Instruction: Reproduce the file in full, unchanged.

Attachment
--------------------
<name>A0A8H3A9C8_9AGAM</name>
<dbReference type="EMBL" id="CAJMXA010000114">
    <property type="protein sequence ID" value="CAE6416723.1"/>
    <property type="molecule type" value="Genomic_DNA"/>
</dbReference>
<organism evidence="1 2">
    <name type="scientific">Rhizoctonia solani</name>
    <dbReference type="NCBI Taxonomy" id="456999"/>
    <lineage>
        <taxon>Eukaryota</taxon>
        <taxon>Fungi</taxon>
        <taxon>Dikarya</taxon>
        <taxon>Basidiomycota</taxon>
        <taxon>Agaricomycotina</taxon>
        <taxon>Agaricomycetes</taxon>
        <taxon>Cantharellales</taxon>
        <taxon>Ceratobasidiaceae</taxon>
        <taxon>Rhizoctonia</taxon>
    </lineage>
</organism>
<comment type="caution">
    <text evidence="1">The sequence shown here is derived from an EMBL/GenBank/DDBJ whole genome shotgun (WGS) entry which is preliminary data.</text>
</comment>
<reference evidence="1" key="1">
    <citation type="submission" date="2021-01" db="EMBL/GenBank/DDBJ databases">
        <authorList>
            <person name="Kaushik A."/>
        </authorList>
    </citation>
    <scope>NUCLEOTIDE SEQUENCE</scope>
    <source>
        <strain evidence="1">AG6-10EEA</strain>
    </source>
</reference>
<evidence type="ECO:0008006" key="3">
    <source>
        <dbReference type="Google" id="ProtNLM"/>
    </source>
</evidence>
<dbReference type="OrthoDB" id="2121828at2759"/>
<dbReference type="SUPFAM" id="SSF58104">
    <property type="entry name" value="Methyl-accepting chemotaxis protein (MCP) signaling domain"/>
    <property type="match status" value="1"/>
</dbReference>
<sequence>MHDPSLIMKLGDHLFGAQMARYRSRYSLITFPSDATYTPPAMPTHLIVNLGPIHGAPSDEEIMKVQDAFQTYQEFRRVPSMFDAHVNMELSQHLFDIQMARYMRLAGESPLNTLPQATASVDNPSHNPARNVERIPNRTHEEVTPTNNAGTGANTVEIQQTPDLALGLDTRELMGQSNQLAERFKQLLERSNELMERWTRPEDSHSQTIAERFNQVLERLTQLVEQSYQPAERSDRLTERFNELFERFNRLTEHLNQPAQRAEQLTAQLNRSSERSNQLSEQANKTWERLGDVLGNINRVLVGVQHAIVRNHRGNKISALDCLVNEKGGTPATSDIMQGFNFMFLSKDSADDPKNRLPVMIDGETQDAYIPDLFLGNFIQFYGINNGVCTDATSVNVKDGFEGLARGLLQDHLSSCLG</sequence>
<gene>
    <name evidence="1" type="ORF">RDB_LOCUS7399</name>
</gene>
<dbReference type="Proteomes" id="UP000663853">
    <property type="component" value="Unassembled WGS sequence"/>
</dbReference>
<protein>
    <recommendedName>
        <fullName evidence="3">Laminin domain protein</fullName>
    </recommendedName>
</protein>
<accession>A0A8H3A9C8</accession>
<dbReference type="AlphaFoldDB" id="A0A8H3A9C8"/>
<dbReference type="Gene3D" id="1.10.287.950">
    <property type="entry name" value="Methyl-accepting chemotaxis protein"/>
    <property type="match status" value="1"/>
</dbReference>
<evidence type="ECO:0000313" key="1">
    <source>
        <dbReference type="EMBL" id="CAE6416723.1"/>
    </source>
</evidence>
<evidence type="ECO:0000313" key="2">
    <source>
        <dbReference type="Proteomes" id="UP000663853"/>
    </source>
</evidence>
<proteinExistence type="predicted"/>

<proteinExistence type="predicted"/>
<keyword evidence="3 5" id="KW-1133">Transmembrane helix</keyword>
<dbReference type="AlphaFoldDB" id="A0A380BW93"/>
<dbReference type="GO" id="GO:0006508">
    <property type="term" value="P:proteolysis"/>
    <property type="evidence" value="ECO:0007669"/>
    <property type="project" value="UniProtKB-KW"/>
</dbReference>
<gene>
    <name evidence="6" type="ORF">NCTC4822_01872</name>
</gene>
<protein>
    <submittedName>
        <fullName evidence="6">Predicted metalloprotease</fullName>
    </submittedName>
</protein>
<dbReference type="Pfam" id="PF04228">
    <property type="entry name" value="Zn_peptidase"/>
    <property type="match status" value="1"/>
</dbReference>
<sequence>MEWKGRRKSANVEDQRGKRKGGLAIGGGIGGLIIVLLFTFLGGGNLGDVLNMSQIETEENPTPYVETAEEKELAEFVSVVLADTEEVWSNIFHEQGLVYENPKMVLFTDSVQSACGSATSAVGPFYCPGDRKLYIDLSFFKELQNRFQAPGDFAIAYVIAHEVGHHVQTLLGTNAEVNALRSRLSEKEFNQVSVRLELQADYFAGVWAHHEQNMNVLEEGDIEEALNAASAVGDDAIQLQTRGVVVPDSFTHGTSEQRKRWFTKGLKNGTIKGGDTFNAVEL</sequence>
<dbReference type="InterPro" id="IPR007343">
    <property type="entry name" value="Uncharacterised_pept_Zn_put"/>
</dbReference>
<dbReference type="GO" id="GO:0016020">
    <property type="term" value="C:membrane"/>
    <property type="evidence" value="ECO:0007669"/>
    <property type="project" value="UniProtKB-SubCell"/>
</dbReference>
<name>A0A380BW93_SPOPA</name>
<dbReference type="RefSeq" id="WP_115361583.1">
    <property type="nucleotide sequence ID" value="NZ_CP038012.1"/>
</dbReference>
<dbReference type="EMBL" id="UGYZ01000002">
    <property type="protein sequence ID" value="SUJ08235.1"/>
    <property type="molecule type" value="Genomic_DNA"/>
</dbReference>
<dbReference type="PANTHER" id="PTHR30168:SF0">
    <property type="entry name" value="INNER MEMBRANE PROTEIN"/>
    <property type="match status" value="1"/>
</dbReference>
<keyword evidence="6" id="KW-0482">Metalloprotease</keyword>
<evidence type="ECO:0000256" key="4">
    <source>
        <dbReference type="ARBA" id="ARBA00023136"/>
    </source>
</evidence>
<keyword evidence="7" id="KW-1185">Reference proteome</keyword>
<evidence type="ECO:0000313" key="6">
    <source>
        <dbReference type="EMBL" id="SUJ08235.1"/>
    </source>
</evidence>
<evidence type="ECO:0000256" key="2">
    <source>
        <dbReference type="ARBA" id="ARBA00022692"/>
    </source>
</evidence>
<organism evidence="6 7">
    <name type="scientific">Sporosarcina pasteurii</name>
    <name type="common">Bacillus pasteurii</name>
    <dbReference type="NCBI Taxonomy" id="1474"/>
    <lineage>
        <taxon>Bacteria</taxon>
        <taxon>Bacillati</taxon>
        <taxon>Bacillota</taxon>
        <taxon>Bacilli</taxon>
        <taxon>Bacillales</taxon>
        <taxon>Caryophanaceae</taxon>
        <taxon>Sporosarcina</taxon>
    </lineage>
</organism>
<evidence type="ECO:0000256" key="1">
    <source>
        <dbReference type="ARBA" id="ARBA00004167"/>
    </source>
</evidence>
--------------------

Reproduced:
<name>A0A8H3A9C8_9AGAM</name>
<dbReference type="EMBL" id="CAJMXA010000114">
    <property type="protein sequence ID" value="CAE6416723.1"/>
    <property type="molecule type" value="Genomic_DNA"/>
</dbReference>
<organism evidence="1 2">
    <name type="scientific">Rhizoctonia solani</name>
    <dbReference type="NCBI Taxonomy" id="456999"/>
    <lineage>
        <taxon>Eukaryota</taxon>
        <taxon>Fungi</taxon>
        <taxon>Dikarya</taxon>
        <taxon>Basidiomycota</taxon>
        <taxon>Agaricomycotina</taxon>
        <taxon>Agaricomycetes</taxon>
        <taxon>Cantharellales</taxon>
        <taxon>Ceratobasidiaceae</taxon>
        <taxon>Rhizoctonia</taxon>
    </lineage>
</organism>
<comment type="caution">
    <text evidence="1">The sequence shown here is derived from an EMBL/GenBank/DDBJ whole genome shotgun (WGS) entry which is preliminary data.</text>
</comment>
<reference evidence="1" key="1">
    <citation type="submission" date="2021-01" db="EMBL/GenBank/DDBJ databases">
        <authorList>
            <person name="Kaushik A."/>
        </authorList>
    </citation>
    <scope>NUCLEOTIDE SEQUENCE</scope>
    <source>
        <strain evidence="1">AG6-10EEA</strain>
    </source>
</reference>
<evidence type="ECO:0008006" key="3">
    <source>
        <dbReference type="Google" id="ProtNLM"/>
    </source>
</evidence>
<dbReference type="OrthoDB" id="2121828at2759"/>
<dbReference type="SUPFAM" id="SSF58104">
    <property type="entry name" value="Methyl-accepting chemotaxis protein (MCP) signaling domain"/>
    <property type="match status" value="1"/>
</dbReference>
<sequence>MHDPSLIMKLGDHLFGAQMARYRSRYSLITFPSDATYTPPAMPTHLIVNLGPIHGAPSDEEIMKVQDAFQTYQEFRRVPSMFDAHVNMELSQHLFDIQMARYMRLAGESPLNTLPQATASVDNPSHNPARNVERIPNRTHEEVTPTNNAGTGANTVEIQQTPDLALGLDTRELMGQSNQLAERFKQLLERSNELMERWTRPEDSHSQTIAERFNQVLERLTQLVEQSYQPAERSDRLTERFNELFERFNRLTEHLNQPAQRAEQLTAQLNRSSERSNQLSEQANKTWERLGDVLGNINRVLVGVQHAIVRNHRGNKISALDCLVNEKGGTPATSDIMQGFNFMFLSKDSADDPKNRLPVMIDGETQDAYIPDLFLGNFIQFYGINNGVCTDATSVNVKDGFEGLARGLLQDHLSSCLG</sequence>
<gene>
    <name evidence="1" type="ORF">RDB_LOCUS7399</name>
</gene>
<dbReference type="Proteomes" id="UP000663853">
    <property type="component" value="Unassembled WGS sequence"/>
</dbReference>
<protein>
    <recommendedName>
        <fullName evidence="3">Laminin domain protein</fullName>
    </recommendedName>
</protein>
<accession>A0A8H3A9C8</accession>
<dbReference type="AlphaFoldDB" id="A0A8H3A9C8"/>
<dbReference type="Gene3D" id="1.10.287.950">
    <property type="entry name" value="Methyl-accepting chemotaxis protein"/>
    <property type="match status" value="1"/>
</dbReference>
<evidence type="ECO:0000313" key="1">
    <source>
        <dbReference type="EMBL" id="CAE6416723.1"/>
    </source>
</evidence>
<evidence type="ECO:0000313" key="2">
    <source>
        <dbReference type="Proteomes" id="UP000663853"/>
    </source>
</evidence>
<proteinExistence type="predicted"/>

<proteinExistence type="predicted"/>
<keyword evidence="3 5" id="KW-1133">Transmembrane helix</keyword>
<dbReference type="AlphaFoldDB" id="A0A380BW93"/>
<dbReference type="GO" id="GO:0006508">
    <property type="term" value="P:proteolysis"/>
    <property type="evidence" value="ECO:0007669"/>
    <property type="project" value="UniProtKB-KW"/>
</dbReference>
<gene>
    <name evidence="6" type="ORF">NCTC4822_01872</name>
</gene>
<protein>
    <submittedName>
        <fullName evidence="6">Predicted metalloprotease</fullName>
    </submittedName>
</protein>
<dbReference type="Pfam" id="PF04228">
    <property type="entry name" value="Zn_peptidase"/>
    <property type="match status" value="1"/>
</dbReference>
<sequence>MEWKGRRKSANVEDQRGKRKGGLAIGGGIGGLIIVLLFTFLGGGNLGDVLNMSQIETEENPTPYVETAEEKELAEFVSVVLADTEEVWSNIFHEQGLVYENPKMVLFTDSVQSACGSATSAVGPFYCPGDRKLYIDLSFFKELQNRFQAPGDFAIAYVIAHEVGHHVQTLLGTNAEVNALRSRLSEKEFNQVSVRLELQADYFAGVWAHHEQNMNVLEEGDIEEALNAASAVGDDAIQLQTRGVVVPDSFTHGTSEQRKRWFTKGLKNGTIKGGDTFNAVEL</sequence>
<dbReference type="InterPro" id="IPR007343">
    <property type="entry name" value="Uncharacterised_pept_Zn_put"/>
</dbReference>
<dbReference type="GO" id="GO:0016020">
    <property type="term" value="C:membrane"/>
    <property type="evidence" value="ECO:0007669"/>
    <property type="project" value="UniProtKB-SubCell"/>
</dbReference>
<name>A0A380BW93_SPOPA</name>
<dbReference type="RefSeq" id="WP_115361583.1">
    <property type="nucleotide sequence ID" value="NZ_CP038012.1"/>
</dbReference>
<dbReference type="EMBL" id="UGYZ01000002">
    <property type="protein sequence ID" value="SUJ08235.1"/>
    <property type="molecule type" value="Genomic_DNA"/>
</dbReference>
<dbReference type="PANTHER" id="PTHR30168:SF0">
    <property type="entry name" value="INNER MEMBRANE PROTEIN"/>
    <property type="match status" value="1"/>
</dbReference>
<keyword evidence="6" id="KW-0482">Metalloprotease</keyword>
<evidence type="ECO:0000256" key="4">
    <source>
        <dbReference type="ARBA" id="ARBA00023136"/>
    </source>
</evidence>
<keyword evidence="7" id="KW-1185">Reference proteome</keyword>
<evidence type="ECO:0000313" key="6">
    <source>
        <dbReference type="EMBL" id="SUJ08235.1"/>
    </source>
</evidence>
<evidence type="ECO:0000256" key="2">
    <source>
        <dbReference type="ARBA" id="ARBA00022692"/>
    </source>
</evidence>
<organism evidence="6 7">
    <name type="scientific">Sporosarcina pasteurii</name>
    <name type="common">Bacillus pasteurii</name>
    <dbReference type="NCBI Taxonomy" id="1474"/>
    <lineage>
        <taxon>Bacteria</taxon>
        <taxon>Bacillati</taxon>
        <taxon>Bacillota</taxon>
        <taxon>Bacilli</taxon>
        <taxon>Bacillales</taxon>
        <taxon>Caryophanaceae</taxon>
        <taxon>Sporosarcina</taxon>
    </lineage>
</organism>
<evidence type="ECO:0000256" key="1">
    <source>
        <dbReference type="ARBA" id="ARBA00004167"/>
    </source>
</evidence>